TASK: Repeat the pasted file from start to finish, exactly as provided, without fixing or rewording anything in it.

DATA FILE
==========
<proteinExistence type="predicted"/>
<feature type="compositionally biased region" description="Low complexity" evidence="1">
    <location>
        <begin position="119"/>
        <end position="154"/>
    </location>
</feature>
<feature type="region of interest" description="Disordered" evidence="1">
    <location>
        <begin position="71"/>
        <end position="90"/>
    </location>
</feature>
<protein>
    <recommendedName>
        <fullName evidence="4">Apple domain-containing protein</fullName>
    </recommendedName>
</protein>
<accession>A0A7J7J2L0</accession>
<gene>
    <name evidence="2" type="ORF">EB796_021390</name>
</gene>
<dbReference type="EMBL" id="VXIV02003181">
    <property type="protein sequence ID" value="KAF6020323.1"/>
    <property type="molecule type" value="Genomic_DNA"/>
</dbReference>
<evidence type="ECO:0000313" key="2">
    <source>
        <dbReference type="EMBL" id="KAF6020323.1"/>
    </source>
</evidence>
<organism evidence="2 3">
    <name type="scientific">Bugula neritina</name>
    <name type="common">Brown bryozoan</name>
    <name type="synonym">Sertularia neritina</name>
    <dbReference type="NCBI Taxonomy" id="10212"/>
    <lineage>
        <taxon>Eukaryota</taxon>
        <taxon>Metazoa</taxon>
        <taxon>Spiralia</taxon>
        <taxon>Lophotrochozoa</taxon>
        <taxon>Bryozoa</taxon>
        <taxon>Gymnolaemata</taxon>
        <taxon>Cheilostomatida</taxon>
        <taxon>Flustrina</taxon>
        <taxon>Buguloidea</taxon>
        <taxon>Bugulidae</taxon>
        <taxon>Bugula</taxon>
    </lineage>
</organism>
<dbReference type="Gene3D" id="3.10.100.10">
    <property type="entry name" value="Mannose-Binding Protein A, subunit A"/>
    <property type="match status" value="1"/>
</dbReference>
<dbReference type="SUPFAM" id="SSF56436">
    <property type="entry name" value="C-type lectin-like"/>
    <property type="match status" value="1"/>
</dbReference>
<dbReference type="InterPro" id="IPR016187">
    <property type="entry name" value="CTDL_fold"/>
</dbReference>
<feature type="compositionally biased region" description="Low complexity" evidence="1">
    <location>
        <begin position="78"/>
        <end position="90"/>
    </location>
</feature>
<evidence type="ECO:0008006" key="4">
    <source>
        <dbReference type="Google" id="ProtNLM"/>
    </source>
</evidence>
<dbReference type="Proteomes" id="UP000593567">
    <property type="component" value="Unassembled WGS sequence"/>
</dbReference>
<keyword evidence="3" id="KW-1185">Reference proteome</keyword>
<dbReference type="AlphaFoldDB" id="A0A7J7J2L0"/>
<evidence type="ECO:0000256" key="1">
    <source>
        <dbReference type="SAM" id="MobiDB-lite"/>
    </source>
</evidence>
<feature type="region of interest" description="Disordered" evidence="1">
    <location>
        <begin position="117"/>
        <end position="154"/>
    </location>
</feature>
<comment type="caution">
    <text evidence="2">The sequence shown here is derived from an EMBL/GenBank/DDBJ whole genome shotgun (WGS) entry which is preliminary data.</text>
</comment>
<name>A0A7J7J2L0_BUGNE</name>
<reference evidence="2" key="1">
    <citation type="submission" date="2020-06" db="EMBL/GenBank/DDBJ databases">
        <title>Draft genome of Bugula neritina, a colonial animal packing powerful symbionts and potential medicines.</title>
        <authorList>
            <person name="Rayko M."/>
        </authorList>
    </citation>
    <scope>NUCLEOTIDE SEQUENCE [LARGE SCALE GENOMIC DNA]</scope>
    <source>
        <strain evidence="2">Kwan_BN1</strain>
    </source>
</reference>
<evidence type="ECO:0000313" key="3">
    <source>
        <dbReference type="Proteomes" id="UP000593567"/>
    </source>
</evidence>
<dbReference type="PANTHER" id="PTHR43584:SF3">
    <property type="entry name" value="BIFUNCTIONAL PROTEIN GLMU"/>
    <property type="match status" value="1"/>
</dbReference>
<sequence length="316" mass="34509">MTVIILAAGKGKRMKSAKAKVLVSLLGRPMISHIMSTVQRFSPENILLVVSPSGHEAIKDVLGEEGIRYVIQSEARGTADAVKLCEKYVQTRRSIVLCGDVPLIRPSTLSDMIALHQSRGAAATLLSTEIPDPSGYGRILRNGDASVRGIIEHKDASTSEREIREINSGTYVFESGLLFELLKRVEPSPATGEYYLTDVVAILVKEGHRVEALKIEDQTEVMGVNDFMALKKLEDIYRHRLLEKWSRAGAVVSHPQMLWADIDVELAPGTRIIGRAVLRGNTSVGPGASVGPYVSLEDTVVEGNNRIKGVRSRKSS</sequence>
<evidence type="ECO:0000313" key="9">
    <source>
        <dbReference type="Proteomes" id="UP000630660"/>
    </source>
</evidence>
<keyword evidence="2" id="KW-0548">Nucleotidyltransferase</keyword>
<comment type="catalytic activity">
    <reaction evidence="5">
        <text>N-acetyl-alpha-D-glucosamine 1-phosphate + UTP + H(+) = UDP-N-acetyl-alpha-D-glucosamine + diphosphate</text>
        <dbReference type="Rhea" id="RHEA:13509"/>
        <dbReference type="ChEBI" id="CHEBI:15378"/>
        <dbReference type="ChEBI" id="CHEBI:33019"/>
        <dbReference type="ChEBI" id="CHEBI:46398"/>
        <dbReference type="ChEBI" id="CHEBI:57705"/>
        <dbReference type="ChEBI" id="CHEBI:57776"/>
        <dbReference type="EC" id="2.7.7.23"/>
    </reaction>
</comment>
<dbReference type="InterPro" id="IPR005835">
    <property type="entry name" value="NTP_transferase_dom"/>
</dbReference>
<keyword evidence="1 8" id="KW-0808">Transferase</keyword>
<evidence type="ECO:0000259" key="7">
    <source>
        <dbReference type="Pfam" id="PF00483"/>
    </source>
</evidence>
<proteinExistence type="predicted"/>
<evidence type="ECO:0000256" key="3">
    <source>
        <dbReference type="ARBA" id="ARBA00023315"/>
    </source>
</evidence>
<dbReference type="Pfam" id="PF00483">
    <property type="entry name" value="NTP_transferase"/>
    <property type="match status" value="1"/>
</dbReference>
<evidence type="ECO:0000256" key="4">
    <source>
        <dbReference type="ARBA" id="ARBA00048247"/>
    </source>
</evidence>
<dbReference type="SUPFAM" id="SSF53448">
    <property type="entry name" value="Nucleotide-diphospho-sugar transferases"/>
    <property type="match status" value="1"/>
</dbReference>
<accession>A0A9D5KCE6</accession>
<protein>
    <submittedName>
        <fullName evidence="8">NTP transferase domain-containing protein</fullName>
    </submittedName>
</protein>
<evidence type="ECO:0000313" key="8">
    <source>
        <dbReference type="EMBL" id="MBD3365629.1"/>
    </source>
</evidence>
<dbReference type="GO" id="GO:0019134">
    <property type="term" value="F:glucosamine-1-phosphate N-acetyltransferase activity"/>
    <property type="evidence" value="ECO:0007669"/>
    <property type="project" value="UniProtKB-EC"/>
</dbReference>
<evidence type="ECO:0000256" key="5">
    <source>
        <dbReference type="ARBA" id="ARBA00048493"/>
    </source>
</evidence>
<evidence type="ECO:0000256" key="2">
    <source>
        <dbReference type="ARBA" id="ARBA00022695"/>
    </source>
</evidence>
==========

<proteinExistence type="predicted"/>
<feature type="compositionally biased region" description="Low complexity" evidence="1">
    <location>
        <begin position="119"/>
        <end position="154"/>
    </location>
</feature>
<feature type="region of interest" description="Disordered" evidence="1">
    <location>
        <begin position="71"/>
        <end position="90"/>
    </location>
</feature>
<protein>
    <recommendedName>
        <fullName evidence="4">Apple domain-containing protein</fullName>
    </recommendedName>
</protein>
<accession>A0A7J7J2L0</accession>
<gene>
    <name evidence="2" type="ORF">EB796_021390</name>
</gene>
<dbReference type="EMBL" id="VXIV02003181">
    <property type="protein sequence ID" value="KAF6020323.1"/>
    <property type="molecule type" value="Genomic_DNA"/>
</dbReference>
<evidence type="ECO:0000313" key="2">
    <source>
        <dbReference type="EMBL" id="KAF6020323.1"/>
    </source>
</evidence>
<organism evidence="2 3">
    <name type="scientific">Bugula neritina</name>
    <name type="common">Brown bryozoan</name>
    <name type="synonym">Sertularia neritina</name>
    <dbReference type="NCBI Taxonomy" id="10212"/>
    <lineage>
        <taxon>Eukaryota</taxon>
        <taxon>Metazoa</taxon>
        <taxon>Spiralia</taxon>
        <taxon>Lophotrochozoa</taxon>
        <taxon>Bryozoa</taxon>
        <taxon>Gymnolaemata</taxon>
        <taxon>Cheilostomatida</taxon>
        <taxon>Flustrina</taxon>
        <taxon>Buguloidea</taxon>
        <taxon>Bugulidae</taxon>
        <taxon>Bugula</taxon>
    </lineage>
</organism>
<dbReference type="Gene3D" id="3.10.100.10">
    <property type="entry name" value="Mannose-Binding Protein A, subunit A"/>
    <property type="match status" value="1"/>
</dbReference>
<dbReference type="SUPFAM" id="SSF56436">
    <property type="entry name" value="C-type lectin-like"/>
    <property type="match status" value="1"/>
</dbReference>
<dbReference type="InterPro" id="IPR016187">
    <property type="entry name" value="CTDL_fold"/>
</dbReference>
<feature type="compositionally biased region" description="Low complexity" evidence="1">
    <location>
        <begin position="78"/>
        <end position="90"/>
    </location>
</feature>
<evidence type="ECO:0008006" key="4">
    <source>
        <dbReference type="Google" id="ProtNLM"/>
    </source>
</evidence>
<dbReference type="Proteomes" id="UP000593567">
    <property type="component" value="Unassembled WGS sequence"/>
</dbReference>
<keyword evidence="3" id="KW-1185">Reference proteome</keyword>
<dbReference type="AlphaFoldDB" id="A0A7J7J2L0"/>
<evidence type="ECO:0000256" key="1">
    <source>
        <dbReference type="SAM" id="MobiDB-lite"/>
    </source>
</evidence>
<feature type="region of interest" description="Disordered" evidence="1">
    <location>
        <begin position="117"/>
        <end position="154"/>
    </location>
</feature>
<comment type="caution">
    <text evidence="2">The sequence shown here is derived from an EMBL/GenBank/DDBJ whole genome shotgun (WGS) entry which is preliminary data.</text>
</comment>
<name>A0A7J7J2L0_BUGNE</name>
<reference evidence="2" key="1">
    <citation type="submission" date="2020-06" db="EMBL/GenBank/DDBJ databases">
        <title>Draft genome of Bugula neritina, a colonial animal packing powerful symbionts and potential medicines.</title>
        <authorList>
            <person name="Rayko M."/>
        </authorList>
    </citation>
    <scope>NUCLEOTIDE SEQUENCE [LARGE SCALE GENOMIC DNA]</scope>
    <source>
        <strain evidence="2">Kwan_BN1</strain>
    </source>
</reference>
<evidence type="ECO:0000313" key="3">
    <source>
        <dbReference type="Proteomes" id="UP000593567"/>
    </source>
</evidence>
<dbReference type="PANTHER" id="PTHR43584:SF3">
    <property type="entry name" value="BIFUNCTIONAL PROTEIN GLMU"/>
    <property type="match status" value="1"/>
</dbReference>
<sequence length="316" mass="34509">MTVIILAAGKGKRMKSAKAKVLVSLLGRPMISHIMSTVQRFSPENILLVVSPSGHEAIKDVLGEEGIRYVIQSEARGTADAVKLCEKYVQTRRSIVLCGDVPLIRPSTLSDMIALHQSRGAAATLLSTEIPDPSGYGRILRNGDASVRGIIEHKDASTSEREIREINSGTYVFESGLLFELLKRVEPSPATGEYYLTDVVAILVKEGHRVEALKIEDQTEVMGVNDFMALKKLEDIYRHRLLEKWSRAGAVVSHPQMLWADIDVELAPGTRIIGRAVLRGNTSVGPGASVGPYVSLEDTVVEGNNRIKGVRSRKSS</sequence>
<evidence type="ECO:0000313" key="9">
    <source>
        <dbReference type="Proteomes" id="UP000630660"/>
    </source>
</evidence>
<keyword evidence="2" id="KW-0548">Nucleotidyltransferase</keyword>
<comment type="catalytic activity">
    <reaction evidence="5">
        <text>N-acetyl-alpha-D-glucosamine 1-phosphate + UTP + H(+) = UDP-N-acetyl-alpha-D-glucosamine + diphosphate</text>
        <dbReference type="Rhea" id="RHEA:13509"/>
        <dbReference type="ChEBI" id="CHEBI:15378"/>
        <dbReference type="ChEBI" id="CHEBI:33019"/>
        <dbReference type="ChEBI" id="CHEBI:46398"/>
        <dbReference type="ChEBI" id="CHEBI:57705"/>
        <dbReference type="ChEBI" id="CHEBI:57776"/>
        <dbReference type="EC" id="2.7.7.23"/>
    </reaction>
</comment>
<dbReference type="InterPro" id="IPR005835">
    <property type="entry name" value="NTP_transferase_dom"/>
</dbReference>
<keyword evidence="1 8" id="KW-0808">Transferase</keyword>
<evidence type="ECO:0000259" key="7">
    <source>
        <dbReference type="Pfam" id="PF00483"/>
    </source>
</evidence>
<proteinExistence type="predicted"/>
<evidence type="ECO:0000256" key="3">
    <source>
        <dbReference type="ARBA" id="ARBA00023315"/>
    </source>
</evidence>
<dbReference type="Pfam" id="PF00483">
    <property type="entry name" value="NTP_transferase"/>
    <property type="match status" value="1"/>
</dbReference>
<evidence type="ECO:0000256" key="4">
    <source>
        <dbReference type="ARBA" id="ARBA00048247"/>
    </source>
</evidence>
<dbReference type="SUPFAM" id="SSF53448">
    <property type="entry name" value="Nucleotide-diphospho-sugar transferases"/>
    <property type="match status" value="1"/>
</dbReference>
<accession>A0A9D5KCE6</accession>
<protein>
    <submittedName>
        <fullName evidence="8">NTP transferase domain-containing protein</fullName>
    </submittedName>
</protein>
<evidence type="ECO:0000313" key="8">
    <source>
        <dbReference type="EMBL" id="MBD3365629.1"/>
    </source>
</evidence>
<dbReference type="GO" id="GO:0019134">
    <property type="term" value="F:glucosamine-1-phosphate N-acetyltransferase activity"/>
    <property type="evidence" value="ECO:0007669"/>
    <property type="project" value="UniProtKB-EC"/>
</dbReference>
<evidence type="ECO:0000256" key="5">
    <source>
        <dbReference type="ARBA" id="ARBA00048493"/>
    </source>
</evidence>
<evidence type="ECO:0000256" key="2">
    <source>
        <dbReference type="ARBA" id="ARBA00022695"/>
    </source>
</evidence>